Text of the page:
It was reported on Wednesday that David Cone of the YES Network is being considered as an analyst for ESPN’s Sunday Night Baseball, and that Alex Rodriguez may leave the traditional Sunday Night Baseball booth to host an alternate broadcast for ESPN.

And on Thursday night, Darren Rovell of the Action Network and Andrew Marchand of the New York Post — Marchand also had the initial scoop — report that Rodriguez will indeed do the alternate broadcast on Sunday Night Baseball, and A-Rod will be joined by New York Yankees television play-by-play man Michael Kay.

Rovell — who was first on Thursday night’s report — notes that A-Rod would rather do this broadcast option due to his obligations as an owner of the NBA’s Minnesota Timberwolves.

Marchand reports that Kay and A-Rod will do “somewhere between 10-12 games” for the alternate broadcast, whereas there are roughly 25 weeks of Sunday Night Baseball. He adds that Kay will continue to call Yankees games like usual for YES Network, while Cone’s schedule as a YES color commentator “will be reduced.”

He also confirms that Cone will be on the main Sunday Night Baseball broadcast, along with Eduardo Pérez (analyst) and Karl Ravech (play-by-play).

The new SNB team will consist of YES’ David Cone and Eduardo Perez as analysts, while Karl Ravech will be the play-by-player. Cone is expected to stay at YES, though his schedule will be reduced.

Additionally, Marchand reports that the role of longtime ESPN Sunday Night Baseball reporter Buster Olney “is in question.”

It’s unclear how exactly this alternate Sunday Night Baseball broadcast will work, but it’s surely inspired by the ManningCast that has been a hit for ESPN’s Monday Night Football (ESPN’s MegaCast for the College Football Playoff has also been a well-received alternate broadcast).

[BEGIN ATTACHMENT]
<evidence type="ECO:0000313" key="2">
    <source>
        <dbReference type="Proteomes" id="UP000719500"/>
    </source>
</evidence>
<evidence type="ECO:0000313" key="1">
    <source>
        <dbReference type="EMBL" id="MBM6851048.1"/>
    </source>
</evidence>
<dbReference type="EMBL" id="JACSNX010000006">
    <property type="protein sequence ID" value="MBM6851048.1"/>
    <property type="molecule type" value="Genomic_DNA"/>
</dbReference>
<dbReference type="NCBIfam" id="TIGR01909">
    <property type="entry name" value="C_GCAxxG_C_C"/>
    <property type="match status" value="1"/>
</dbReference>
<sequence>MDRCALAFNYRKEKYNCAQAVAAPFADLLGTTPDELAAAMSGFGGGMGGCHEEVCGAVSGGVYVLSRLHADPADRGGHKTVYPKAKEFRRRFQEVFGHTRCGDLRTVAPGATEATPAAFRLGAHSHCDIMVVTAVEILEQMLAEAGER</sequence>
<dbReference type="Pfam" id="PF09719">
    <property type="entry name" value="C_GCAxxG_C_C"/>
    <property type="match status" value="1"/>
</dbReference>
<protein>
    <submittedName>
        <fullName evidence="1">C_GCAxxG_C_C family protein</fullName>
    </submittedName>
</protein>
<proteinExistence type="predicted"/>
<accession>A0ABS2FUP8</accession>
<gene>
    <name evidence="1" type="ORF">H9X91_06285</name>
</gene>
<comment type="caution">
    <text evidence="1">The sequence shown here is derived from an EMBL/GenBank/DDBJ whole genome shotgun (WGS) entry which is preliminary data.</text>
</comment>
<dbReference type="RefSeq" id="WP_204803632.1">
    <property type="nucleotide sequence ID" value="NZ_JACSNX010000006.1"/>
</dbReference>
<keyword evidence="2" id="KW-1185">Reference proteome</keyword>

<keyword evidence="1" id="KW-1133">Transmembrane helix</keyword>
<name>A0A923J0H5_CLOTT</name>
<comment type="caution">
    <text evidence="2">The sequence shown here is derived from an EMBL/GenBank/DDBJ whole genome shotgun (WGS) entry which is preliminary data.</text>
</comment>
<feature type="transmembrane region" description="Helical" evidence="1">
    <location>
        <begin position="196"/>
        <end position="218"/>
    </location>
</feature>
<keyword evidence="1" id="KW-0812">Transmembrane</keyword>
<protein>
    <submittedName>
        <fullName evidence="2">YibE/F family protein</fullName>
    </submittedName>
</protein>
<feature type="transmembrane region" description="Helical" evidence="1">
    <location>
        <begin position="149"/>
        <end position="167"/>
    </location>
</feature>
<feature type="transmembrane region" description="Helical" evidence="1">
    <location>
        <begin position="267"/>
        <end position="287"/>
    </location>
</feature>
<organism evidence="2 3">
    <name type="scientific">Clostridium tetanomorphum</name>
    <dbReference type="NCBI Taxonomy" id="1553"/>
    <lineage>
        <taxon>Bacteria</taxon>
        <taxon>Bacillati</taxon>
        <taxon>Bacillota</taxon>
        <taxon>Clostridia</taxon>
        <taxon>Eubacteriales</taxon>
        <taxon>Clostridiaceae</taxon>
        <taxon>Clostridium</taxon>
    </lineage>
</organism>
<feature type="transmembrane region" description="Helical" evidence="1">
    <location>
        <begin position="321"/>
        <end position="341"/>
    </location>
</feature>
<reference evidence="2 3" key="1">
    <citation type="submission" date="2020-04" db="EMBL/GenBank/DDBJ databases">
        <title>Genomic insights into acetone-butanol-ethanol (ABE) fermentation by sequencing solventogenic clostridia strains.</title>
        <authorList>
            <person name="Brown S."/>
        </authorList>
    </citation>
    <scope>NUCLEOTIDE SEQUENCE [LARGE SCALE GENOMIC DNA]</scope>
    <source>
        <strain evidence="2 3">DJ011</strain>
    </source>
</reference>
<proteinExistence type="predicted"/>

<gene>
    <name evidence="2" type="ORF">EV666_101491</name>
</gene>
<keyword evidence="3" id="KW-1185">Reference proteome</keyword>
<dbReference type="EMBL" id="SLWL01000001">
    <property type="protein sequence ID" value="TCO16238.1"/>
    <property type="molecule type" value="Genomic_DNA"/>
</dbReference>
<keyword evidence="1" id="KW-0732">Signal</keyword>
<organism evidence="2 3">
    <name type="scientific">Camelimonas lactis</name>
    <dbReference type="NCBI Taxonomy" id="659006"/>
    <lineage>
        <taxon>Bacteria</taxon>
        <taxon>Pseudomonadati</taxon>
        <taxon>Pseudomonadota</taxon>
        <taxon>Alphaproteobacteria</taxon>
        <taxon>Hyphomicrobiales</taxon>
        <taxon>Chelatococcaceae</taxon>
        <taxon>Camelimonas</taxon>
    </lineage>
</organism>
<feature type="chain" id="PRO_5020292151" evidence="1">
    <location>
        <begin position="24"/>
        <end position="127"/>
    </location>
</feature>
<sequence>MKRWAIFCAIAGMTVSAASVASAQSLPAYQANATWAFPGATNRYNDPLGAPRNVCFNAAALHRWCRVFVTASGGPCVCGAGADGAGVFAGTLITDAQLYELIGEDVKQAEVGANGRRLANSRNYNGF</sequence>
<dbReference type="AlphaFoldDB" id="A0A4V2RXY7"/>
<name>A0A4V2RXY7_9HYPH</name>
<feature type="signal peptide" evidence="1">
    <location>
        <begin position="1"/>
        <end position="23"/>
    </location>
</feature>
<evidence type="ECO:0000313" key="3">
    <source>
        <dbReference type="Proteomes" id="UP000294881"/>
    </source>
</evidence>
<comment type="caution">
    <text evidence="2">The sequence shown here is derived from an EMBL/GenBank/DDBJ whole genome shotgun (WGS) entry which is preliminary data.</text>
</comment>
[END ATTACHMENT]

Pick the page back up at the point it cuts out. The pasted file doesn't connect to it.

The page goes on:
However, it remains to be seen if a baseball conversational broadcast featuring Kay and A-Rod — and guests, we can assume — will go over anywhere close to as well with viewers as a football broadcast with Peyton and Eli Manning (two highly popular and highly intelligent quarterbacks — and using those smarts for excellent X’s and O’s breakdowns; nobody wants analysis that intense for regular-season baseball games — to go with the entertaining aspect of watching two brothers banter, of course).

Still, this alternate format may suit A-Rod better than the color commentator role in the booth, as Awful Announcing’s Andrew Bucholtz wrote on Wednesday:

While the full format isn’t known yet, it might be more suited to Rodriguez’s strengths; we’ve noted several times over the years that he’s often impressed as a studio analyst with Fox, where he has time to look for particular points during a game and highlight them in detail in a later segment instead of feeling the responsibility to chime in on each play (which has frequently led to missteps). A during-the-game alternate broadcast wouldn’t remove that time pressure, but if it wound up being more conversational (like MLB Network’s Clubhouse Edition broadcasts) that might lower the need for Rodriguez to chime in on each play, and might allow for him to get into longer and more detailed discussions on points he’s interested in. And that could be a benefit for viewers compared to what Rodriguez has offered on the main Sunday Night Baseball feed.

Now we wait for more details about the format. But would you tune in for a ManningCast-like broadcast featuring Kay and A-Rod?

[New York Post]

About Matt Clapp

Matt is an editor at The Comeback. He attended Colorado State University, wishes he was Saved by the Bell's Zack Morris, and idolizes Larry David. And loves pizza and dogs because obviously.

He can be followed on Twitter at @Matt2Clapp (also @TheBlogfines for Cubs/MLB tweets and @DaBearNecess for Bears/NFL tweets), and can be reached by email at mclapp@thecomeback.com.